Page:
For more than a decade, the Washington State Legislature has been building a more sustainable and robust foundation for the education of our state’s 1.1 million public school students. We have made substantial progress on school funding, teacher pay and closing the opportunity gap.

Our state constitution provides that the purpose of the public school system — and our state’s highest duty — is to provide an appropriate education for all children in our state. To that end, in 2009, the Legislature formally included highly capable services as a component of basic education — a constitutionally guaranteed right.

Highly capable services have sparked concerns in Seattle, however, because of significant racial disparities in the program.

All children are gifted — just in different ways

For example, the makeup of students receiving highly capable services in Seattle Public Schools does not reflect the diversity of the district’s population. In the 2018-19 school year, 11.8% of highly capable cohort students were Asian Americans, 1.6% were African American, 3.7% were Latino, 13% were multiracial and 69.9% were white. By contrast, the district’s population as a whole was 15% Asian American, 15.7% African American, 12.3% Latino, 9.4% multiracial, and 47.6% white.

These disparities are unacceptable. They have many causes, including years of resistance by the district administration to heed recommendations to reform the process for identifying highly capable students. Proposed reforms included testing at neighborhood schools during the school day instead of at other times and using testing instruments that do not disadvantage students who are learning English.

There is no justification for demographics of students participating in highly capable programs that do not reflect the diversity of the community in which they live. There also is no justification for remedies to increase diversity that simultaneously create new disparities, such as ending Seattle’s highly capable program only in the most diverse and lowest income quadrant of the city.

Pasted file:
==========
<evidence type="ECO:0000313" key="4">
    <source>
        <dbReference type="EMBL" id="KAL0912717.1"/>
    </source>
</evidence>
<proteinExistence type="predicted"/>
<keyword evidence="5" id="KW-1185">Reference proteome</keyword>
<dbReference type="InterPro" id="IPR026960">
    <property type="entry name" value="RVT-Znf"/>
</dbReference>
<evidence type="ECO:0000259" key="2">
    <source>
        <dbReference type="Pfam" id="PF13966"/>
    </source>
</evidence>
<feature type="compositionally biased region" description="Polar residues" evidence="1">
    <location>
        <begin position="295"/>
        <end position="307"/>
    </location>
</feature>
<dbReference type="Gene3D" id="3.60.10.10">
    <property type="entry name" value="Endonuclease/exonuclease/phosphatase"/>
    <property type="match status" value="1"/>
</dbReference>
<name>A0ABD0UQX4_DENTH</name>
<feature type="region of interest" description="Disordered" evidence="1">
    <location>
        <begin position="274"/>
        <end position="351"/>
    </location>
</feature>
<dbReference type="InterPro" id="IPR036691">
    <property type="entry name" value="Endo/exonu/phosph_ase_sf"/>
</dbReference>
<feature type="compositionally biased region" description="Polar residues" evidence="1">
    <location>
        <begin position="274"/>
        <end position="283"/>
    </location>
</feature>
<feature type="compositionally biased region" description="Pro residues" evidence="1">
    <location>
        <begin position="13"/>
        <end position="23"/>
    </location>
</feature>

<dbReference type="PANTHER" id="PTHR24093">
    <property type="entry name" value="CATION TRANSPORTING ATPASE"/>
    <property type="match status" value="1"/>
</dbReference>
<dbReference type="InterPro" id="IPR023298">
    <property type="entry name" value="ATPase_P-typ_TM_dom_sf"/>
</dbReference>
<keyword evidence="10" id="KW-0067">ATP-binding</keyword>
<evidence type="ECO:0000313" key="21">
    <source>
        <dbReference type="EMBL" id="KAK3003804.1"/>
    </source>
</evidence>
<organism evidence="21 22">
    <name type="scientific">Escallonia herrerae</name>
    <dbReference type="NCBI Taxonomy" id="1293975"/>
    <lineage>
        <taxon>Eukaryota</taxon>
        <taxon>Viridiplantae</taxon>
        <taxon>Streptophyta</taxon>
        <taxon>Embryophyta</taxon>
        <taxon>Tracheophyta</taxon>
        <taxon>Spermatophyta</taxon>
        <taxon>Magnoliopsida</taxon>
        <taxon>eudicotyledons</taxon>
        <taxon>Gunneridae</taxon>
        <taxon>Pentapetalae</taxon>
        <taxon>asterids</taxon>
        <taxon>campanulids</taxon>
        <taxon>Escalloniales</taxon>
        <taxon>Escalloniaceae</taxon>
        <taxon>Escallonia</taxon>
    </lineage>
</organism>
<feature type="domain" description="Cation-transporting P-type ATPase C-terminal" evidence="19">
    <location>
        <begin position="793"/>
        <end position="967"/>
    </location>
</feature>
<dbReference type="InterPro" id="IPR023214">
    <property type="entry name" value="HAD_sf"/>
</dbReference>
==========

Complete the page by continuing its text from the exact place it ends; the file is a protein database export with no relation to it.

I introduced Senate Bill 6282 to require all of our state’s school districts to develop transition plans for highly capable students when making substantial changes to their program, instead of abruptly terminating those programs with no plan for how to meet their needs — as is the current proposal for Washington Middle School, whose highly capable program would be dissolved starting with next year’s sixth-graders.

The legislation does not dictate how school districts should deliver highly capable services and does not prevent districts from making changes to or gradually phasing out academic programs.

However, the bill does insist on a critical principle: Every student’s needs must be met. Period.

This includes students who are currently receiving highly capable services and need the opportunity for continued growth. The bill would require planning and communication with parents if a district changes the continuum of services provided.

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We should strive to achieve equity by lifting up students who are furthest from educational justice, not by removing opportunities from students whom a district has identified as highly capable. The state’s constitutional responsibility is to address students’ varied needs fully — not to prioritize the needs of some students over those of others.

Indeed, this doesn’t have to be an either/or choice at all.

Each of our state’s students deserves an education appropriate to that student’s needs. That means all students in all schools. Working together, I am confident that we can deliver equity and excellence for students in Seattle and across the state — and we can do it without penalizing kids whom school districts have already identified as highly capable.